Throughout this ordeal, we’ve fought on. It’s been a long process and all the while these criminal acts still live online, continuing to damage my reputation, hurt me, and serve as a constant reminder of why I must fight this. Victims don’t always survive to fight it. Some are so humiliated and shamed that they feel death would hurt less than the helplessness experienced in this situation. A few months after finding the videos, I understood that level of anguish and shame, and leaning on my support system of friends and family helped get me through it.

Unfortunately though, because my ex filmed the videos, he owns the legal copyright to them. Because he uploaded the videos from his home in the UK, The only legal option I have is to file a lawsuit there. The first law criminalizing revenge porn in the UK passed in 2015, but since it was after my videos were uploaded, it doesn’t apply to me (or anyone else who was a victim before its passage. My only route for reparations is to file a civil lawsuit to get copyright ownership of the videos.

My girlfriend, Bria, and I have been involved in our pursuit of justice for over two years now. We have faced mountains of red tape and numerous dead ends. The police have turned us away. The legal system does not do enough to protect its victims. This may be our last opportunity for justice.

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To file a case against my ex, we have to pay thousands of dollars up front. A law recently passed in the UK, requiring a fee for civil cases (five percent of the total sum claimed in damages) greater than it’s ever been and much greater than the cost of filing a case in the US. There are also court fees, travel expenses, and additional costs that need to be covered.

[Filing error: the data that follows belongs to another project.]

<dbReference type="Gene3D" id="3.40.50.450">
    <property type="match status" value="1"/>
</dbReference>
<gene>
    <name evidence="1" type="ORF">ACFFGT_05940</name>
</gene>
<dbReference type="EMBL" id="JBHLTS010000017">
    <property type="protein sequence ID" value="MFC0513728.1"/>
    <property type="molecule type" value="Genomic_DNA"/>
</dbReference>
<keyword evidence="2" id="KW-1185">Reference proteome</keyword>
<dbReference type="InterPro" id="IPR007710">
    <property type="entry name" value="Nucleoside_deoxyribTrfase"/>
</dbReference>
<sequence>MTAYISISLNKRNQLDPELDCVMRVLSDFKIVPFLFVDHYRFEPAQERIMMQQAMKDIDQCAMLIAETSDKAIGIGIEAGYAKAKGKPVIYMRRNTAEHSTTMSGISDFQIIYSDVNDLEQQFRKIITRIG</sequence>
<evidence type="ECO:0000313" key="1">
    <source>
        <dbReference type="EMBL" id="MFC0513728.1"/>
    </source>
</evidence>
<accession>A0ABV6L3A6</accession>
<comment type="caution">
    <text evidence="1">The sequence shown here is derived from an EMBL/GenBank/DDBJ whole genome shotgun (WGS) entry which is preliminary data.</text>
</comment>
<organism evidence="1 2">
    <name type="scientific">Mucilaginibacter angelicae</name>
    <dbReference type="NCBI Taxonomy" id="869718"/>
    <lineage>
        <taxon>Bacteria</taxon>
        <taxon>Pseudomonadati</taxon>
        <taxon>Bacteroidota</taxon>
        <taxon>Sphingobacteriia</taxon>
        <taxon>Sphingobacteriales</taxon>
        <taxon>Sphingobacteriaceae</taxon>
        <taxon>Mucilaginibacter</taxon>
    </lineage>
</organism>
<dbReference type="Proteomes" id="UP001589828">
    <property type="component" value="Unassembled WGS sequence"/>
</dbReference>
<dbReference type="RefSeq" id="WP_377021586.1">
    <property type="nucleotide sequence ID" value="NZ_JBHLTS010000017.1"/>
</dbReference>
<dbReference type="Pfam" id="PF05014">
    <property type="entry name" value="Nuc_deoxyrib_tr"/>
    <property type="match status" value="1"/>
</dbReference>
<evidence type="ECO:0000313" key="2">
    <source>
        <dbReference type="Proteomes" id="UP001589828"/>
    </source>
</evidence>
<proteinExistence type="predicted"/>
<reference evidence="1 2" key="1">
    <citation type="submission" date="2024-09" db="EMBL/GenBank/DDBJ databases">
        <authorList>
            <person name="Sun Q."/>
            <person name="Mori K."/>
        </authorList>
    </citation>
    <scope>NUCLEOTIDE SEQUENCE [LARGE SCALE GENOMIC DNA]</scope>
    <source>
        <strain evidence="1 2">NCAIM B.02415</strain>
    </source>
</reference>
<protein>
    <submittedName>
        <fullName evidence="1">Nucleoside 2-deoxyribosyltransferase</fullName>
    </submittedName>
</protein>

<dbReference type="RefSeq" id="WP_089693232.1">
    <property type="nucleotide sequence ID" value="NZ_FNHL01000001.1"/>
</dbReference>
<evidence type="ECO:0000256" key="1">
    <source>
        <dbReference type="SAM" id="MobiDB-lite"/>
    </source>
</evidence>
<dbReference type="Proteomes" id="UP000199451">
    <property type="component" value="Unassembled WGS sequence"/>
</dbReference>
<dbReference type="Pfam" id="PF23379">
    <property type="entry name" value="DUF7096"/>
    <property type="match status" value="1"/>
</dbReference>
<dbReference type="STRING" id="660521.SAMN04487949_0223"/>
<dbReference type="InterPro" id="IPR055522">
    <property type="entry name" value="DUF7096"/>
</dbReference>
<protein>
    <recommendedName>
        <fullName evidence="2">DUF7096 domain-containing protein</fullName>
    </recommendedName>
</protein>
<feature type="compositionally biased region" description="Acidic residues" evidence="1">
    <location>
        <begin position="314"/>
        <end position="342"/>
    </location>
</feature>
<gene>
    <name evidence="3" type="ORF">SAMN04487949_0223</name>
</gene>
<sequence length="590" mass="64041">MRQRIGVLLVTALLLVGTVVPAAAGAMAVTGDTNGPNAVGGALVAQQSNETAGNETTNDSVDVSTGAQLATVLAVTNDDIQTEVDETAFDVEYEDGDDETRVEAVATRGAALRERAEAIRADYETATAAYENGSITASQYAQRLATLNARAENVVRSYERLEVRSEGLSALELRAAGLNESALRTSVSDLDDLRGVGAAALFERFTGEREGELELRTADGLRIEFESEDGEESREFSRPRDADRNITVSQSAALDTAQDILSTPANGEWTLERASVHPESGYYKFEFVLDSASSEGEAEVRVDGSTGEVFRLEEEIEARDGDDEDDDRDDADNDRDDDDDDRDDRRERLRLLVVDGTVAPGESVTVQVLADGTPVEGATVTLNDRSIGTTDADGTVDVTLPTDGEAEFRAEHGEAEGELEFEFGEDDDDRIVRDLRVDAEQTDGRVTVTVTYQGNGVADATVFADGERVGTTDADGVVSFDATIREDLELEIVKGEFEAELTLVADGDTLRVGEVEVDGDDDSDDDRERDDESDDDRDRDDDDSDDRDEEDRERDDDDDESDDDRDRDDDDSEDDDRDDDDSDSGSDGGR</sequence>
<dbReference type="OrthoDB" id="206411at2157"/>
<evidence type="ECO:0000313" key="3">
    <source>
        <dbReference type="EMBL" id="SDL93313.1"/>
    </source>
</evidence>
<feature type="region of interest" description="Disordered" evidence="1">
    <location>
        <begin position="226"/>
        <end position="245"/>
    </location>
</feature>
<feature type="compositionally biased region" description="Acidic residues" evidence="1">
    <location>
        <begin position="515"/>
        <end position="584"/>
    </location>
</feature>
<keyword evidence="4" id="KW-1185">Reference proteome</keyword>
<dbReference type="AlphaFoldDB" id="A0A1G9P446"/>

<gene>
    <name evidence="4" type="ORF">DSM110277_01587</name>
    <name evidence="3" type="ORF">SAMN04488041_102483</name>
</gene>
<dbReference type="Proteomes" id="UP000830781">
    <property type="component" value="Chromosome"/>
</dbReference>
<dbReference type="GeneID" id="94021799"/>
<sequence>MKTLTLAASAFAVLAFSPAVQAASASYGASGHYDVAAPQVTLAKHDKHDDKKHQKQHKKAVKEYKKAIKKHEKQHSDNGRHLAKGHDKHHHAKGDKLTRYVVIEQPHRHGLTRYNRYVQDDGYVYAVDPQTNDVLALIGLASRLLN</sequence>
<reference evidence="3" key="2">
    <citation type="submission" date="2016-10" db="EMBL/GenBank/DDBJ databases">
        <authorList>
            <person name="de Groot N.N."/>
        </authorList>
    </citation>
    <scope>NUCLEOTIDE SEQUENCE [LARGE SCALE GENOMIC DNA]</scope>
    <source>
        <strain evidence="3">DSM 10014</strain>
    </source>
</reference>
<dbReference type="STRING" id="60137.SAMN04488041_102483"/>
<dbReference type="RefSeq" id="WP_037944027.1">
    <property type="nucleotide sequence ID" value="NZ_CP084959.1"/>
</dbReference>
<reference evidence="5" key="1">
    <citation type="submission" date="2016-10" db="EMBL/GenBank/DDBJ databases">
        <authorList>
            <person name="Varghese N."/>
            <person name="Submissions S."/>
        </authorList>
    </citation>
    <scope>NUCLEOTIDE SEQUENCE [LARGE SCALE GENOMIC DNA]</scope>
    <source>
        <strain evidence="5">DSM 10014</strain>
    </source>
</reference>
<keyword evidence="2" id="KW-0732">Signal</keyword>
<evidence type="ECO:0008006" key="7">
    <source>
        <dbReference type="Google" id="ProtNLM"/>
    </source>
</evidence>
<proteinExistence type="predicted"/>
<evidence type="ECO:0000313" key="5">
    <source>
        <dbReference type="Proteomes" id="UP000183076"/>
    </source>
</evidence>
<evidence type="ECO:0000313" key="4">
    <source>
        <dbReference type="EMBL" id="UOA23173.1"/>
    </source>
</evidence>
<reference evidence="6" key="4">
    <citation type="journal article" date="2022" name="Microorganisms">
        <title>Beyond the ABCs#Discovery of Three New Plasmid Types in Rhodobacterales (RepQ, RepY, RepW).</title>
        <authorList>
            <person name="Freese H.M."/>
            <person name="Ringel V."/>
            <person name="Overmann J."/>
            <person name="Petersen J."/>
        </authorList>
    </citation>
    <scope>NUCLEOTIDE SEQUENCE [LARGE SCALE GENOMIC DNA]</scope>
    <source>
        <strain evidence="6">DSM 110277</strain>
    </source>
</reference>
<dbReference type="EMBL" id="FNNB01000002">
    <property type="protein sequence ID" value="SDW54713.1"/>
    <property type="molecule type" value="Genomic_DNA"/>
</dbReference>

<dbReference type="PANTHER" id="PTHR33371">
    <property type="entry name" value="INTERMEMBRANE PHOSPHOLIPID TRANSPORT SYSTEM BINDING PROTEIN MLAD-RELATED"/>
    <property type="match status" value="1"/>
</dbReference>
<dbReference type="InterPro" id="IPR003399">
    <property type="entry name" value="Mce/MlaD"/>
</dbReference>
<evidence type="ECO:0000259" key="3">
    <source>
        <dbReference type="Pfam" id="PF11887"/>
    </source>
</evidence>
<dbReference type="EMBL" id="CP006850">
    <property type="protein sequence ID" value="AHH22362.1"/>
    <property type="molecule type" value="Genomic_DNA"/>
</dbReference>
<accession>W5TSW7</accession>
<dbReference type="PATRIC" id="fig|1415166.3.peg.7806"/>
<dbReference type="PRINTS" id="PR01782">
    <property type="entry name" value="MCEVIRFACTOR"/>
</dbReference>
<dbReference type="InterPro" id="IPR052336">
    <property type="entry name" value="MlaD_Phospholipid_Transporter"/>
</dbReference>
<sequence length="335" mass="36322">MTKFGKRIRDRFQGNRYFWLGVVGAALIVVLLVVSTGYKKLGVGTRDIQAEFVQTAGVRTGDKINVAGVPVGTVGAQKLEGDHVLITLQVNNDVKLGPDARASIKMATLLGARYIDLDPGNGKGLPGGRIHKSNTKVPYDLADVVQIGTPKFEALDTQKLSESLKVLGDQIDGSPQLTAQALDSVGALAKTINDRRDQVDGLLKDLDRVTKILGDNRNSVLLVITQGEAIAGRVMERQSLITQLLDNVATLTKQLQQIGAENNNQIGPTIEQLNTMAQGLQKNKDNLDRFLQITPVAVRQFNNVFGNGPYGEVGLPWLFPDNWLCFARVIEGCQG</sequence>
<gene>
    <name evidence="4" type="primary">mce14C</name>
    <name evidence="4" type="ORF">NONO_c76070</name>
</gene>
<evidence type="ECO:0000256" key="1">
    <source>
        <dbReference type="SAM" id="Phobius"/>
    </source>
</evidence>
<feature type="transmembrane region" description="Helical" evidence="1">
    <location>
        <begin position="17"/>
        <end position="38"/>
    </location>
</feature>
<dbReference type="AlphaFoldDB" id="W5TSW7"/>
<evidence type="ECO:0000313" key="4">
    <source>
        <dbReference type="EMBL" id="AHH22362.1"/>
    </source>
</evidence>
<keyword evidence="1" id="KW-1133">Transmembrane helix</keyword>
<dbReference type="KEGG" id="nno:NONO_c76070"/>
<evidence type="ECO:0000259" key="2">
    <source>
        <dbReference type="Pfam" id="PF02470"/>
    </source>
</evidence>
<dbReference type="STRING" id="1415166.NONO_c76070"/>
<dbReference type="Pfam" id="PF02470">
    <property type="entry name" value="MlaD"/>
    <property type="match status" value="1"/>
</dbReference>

Without this campaign, we cannot afford to keep fighting.

We want to fight for those who have been hurt, whose voices are being systematically taken away.  These aren’t lawyer’s fees, which we’ll only have to pay if we succeed in our case. They are fees that the UK government requires the victim to pay, in order to get the power of the law on their side.  Victims deserve justice. We deserve to be safe, protected from – and justly compensated by – the aggressor.

This experience nearly ruined me. It has cost me my mental and physical well-being and years of my life. I want to use my experience to help people who may be suffering the way I did. That is the only thing that will make this trauma worthwhile.

I won’t give up. I can’t sit by and watch other victims go through the same suffering as me and not fight this with every ounce of my being.  I am committed to advocating for change and demanding answers until policies are changed, laws are passed and justice finally accessible for victims. I hope you will join me in this fight.

Anything will help us in our ongoing quest for justice. Whether it’s $5, $5000, or a post on your Facebook wall, you are helping.

Thank you for reading, thank you for supporting, and thank you for sharing.